Comment & Analysis

Portraying priests as positive role models

Sean Bean in Broken.

When was the last time you saw a priest portrayed positively on television or in the cinema? The question from a friend of mine struck a chord with me. And, after a few minutes, I had to admit I couldn’t think of a recent example.

It got me thinking about the fact that when I go to the cinema to see a movie and a clerical character is introduced, I slide down my seat a little bit with a prevailing sense of dread about which particular peccadillo or weakness of the human condition the writer will choose to explore with the priest.

Growing up in rural Co. Tyrone my experience with priests was universally positive. I was an altar server from the moment I made my First Holy Communion and was an eager volunteer for more Masses around the time of visits from missioners and solemn novenas.

Common

The men I met as a child had as many peculiarities as the rest of us. Some were grumpy in the mornings, others were perfectionists almost to the point of obsession. Still others were tediously long-winded preachers. But, the one thing all of these men had in common was that they lived their lives for others. To a man, it was obvious to me that they wanted nothing more in life than to serve the people God had entrusted to them.

They had taken Christ at his word and embraced that Christian paradox that losing one’s life for others is the only way to preserve one’s life.

The same is true today. One of the privileges in the work that I do is that I often get invited to address groups of priests. Are they disheartened? Often, yes. Do they feel overwhelmed by the challenges facing the Church? Sometimes, yes. But, that same universal theme remains: a desire to serve to the best of their ability the people entrusted to them.

Narratives

So, where are these priests on television and cinema? Media is so powerful at shaping narratives. In fact, with all the talk about adding subjects to the school curriculum, I’ve often thought that media literacy would be an invaluable tool in helping young people understand how their perceptions and opinions are being formed by the media without them even realising. How, in appearing edgy, the media is, in fact, pushing a cosy consensus where all people think alike.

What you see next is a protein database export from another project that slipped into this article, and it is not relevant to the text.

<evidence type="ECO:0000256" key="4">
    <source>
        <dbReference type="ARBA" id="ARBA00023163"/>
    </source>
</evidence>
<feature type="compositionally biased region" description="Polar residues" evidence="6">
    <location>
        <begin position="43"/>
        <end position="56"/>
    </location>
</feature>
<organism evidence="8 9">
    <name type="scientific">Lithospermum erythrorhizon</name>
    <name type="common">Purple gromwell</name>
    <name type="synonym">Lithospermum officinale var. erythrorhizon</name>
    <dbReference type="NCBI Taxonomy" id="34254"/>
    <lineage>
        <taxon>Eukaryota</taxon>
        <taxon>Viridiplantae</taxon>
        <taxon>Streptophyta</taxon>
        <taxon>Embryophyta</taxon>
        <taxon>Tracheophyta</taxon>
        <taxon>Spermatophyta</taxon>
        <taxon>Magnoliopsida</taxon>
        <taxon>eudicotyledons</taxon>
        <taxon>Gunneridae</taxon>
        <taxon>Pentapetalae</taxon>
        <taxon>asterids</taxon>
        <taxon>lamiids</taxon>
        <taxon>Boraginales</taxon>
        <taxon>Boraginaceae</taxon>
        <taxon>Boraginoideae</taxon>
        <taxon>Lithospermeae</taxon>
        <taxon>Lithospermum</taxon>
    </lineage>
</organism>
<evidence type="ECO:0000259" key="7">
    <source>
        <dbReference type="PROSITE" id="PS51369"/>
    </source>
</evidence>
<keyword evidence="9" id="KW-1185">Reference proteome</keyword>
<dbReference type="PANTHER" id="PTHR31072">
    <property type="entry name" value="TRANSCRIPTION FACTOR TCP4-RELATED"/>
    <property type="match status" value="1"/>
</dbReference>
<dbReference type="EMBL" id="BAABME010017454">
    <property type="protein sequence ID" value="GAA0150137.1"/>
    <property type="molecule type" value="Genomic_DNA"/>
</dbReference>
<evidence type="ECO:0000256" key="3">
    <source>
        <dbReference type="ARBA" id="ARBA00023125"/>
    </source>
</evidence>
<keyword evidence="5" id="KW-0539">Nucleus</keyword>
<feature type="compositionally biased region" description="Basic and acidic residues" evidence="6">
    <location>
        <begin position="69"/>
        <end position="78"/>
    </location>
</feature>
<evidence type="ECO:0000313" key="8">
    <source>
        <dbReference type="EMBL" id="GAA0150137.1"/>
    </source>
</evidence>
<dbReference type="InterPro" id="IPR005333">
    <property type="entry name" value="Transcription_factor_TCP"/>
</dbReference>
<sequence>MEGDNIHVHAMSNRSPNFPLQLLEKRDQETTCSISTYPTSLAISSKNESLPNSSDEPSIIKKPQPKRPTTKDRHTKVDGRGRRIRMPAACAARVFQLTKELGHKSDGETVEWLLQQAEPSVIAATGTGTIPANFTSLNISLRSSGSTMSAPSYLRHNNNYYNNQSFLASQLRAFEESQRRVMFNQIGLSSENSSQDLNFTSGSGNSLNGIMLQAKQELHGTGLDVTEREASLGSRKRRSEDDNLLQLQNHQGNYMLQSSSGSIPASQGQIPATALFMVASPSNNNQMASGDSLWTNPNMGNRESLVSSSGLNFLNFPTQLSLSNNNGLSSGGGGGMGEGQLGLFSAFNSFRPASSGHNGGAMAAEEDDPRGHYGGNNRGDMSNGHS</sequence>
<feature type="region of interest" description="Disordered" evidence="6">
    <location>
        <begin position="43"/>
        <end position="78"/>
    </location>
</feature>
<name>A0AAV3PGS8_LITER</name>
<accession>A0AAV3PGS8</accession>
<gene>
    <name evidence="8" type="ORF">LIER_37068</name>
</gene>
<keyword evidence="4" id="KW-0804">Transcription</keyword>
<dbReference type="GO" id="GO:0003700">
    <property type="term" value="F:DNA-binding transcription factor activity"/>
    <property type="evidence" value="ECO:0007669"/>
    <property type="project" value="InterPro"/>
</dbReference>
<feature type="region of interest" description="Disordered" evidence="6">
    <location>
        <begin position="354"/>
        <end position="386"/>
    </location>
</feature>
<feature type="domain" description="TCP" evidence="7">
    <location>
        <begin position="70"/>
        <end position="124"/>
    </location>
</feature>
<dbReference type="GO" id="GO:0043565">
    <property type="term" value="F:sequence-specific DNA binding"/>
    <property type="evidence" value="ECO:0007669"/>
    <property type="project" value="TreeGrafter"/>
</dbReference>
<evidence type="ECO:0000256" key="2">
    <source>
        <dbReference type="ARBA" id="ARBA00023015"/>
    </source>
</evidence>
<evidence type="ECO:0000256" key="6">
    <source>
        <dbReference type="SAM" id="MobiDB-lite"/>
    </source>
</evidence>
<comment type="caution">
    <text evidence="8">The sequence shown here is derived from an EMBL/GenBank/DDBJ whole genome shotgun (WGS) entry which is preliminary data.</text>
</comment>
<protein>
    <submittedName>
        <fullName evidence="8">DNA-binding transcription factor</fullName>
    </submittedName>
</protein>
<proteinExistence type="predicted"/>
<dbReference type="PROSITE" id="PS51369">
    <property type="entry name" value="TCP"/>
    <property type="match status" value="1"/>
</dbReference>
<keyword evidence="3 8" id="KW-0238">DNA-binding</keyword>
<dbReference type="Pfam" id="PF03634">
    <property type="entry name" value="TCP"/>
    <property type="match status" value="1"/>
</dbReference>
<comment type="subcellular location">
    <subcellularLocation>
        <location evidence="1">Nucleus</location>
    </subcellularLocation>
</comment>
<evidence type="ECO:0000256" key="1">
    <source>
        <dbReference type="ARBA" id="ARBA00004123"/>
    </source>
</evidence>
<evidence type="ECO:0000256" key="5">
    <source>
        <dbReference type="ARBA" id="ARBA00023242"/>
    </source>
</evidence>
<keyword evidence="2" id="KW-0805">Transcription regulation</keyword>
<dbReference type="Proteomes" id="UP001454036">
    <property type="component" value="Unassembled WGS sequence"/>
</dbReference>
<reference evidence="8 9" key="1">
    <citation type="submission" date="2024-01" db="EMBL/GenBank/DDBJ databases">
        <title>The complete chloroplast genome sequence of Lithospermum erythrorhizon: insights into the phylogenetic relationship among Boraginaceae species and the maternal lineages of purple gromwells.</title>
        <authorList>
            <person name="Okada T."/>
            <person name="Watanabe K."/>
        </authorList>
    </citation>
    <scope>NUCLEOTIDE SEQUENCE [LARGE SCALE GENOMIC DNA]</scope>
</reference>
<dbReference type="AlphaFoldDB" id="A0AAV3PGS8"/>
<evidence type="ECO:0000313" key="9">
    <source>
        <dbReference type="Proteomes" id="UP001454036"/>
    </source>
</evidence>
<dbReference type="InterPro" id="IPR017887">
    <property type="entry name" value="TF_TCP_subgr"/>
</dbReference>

Broken, a new drama currently airing on British television, has received early positive reviews. I haven’t seen the programme, but my colleague Brendan O’Regan was positive about the early episodes, but is now less so (see page 27).

Broken was written by self-described lapsed Catholic Jimmy McGovern. The main character is Fr Michael, played by Sean Bean. Mr McGovern describes Fr Michael as “a good priest”. The writer was interviewed on BBC Radio 4 this week about the programme and asked about his portrayal of the cleric ministering to a deprived community in Liverpool. “I have a lifelong fascination with Catholicism,” Mr McGovern says.

While he admits that he parts company with the Church on teachings around sexuality, he felt the need to show the reality of how priests spend their lives: “up here in Merseyside we have got some marvellous priests…you find them in food banks, they work with the homeless, they work with the alcoholic, the old, the sick.

“They are absolutely amazing priests,” Mr McGovern says.

More of this kind of thing.

 

Crass and tasteless

Some pictures emerged on social media over the weekend of revellers at Saturday’s gay pride parade in Dublin draping their rainbow colours around a statue of the crucified Christ and posing for a ‘selfie’ outside a city centre Church.

It says something about the tone deafness when it comes to matters spiritual that the image of Christ dying on the cross would engender such high jinks.

At the very least, it’s behaviour that is crass and tasteless.

 

Mother Teresa

It’s a sign of the esteem she was held in during her life that St Teresa of Calcutta will always be ‘Mother Teresa’. She knew a thing or two about spending her life for others, even at a time of immense spiritual darkness on her own journey. Reflecting on the mystery at the heart of the Faith she writes: “I have found the great paradox, that you love until it hurts – then there can be no more hurt, only more love”.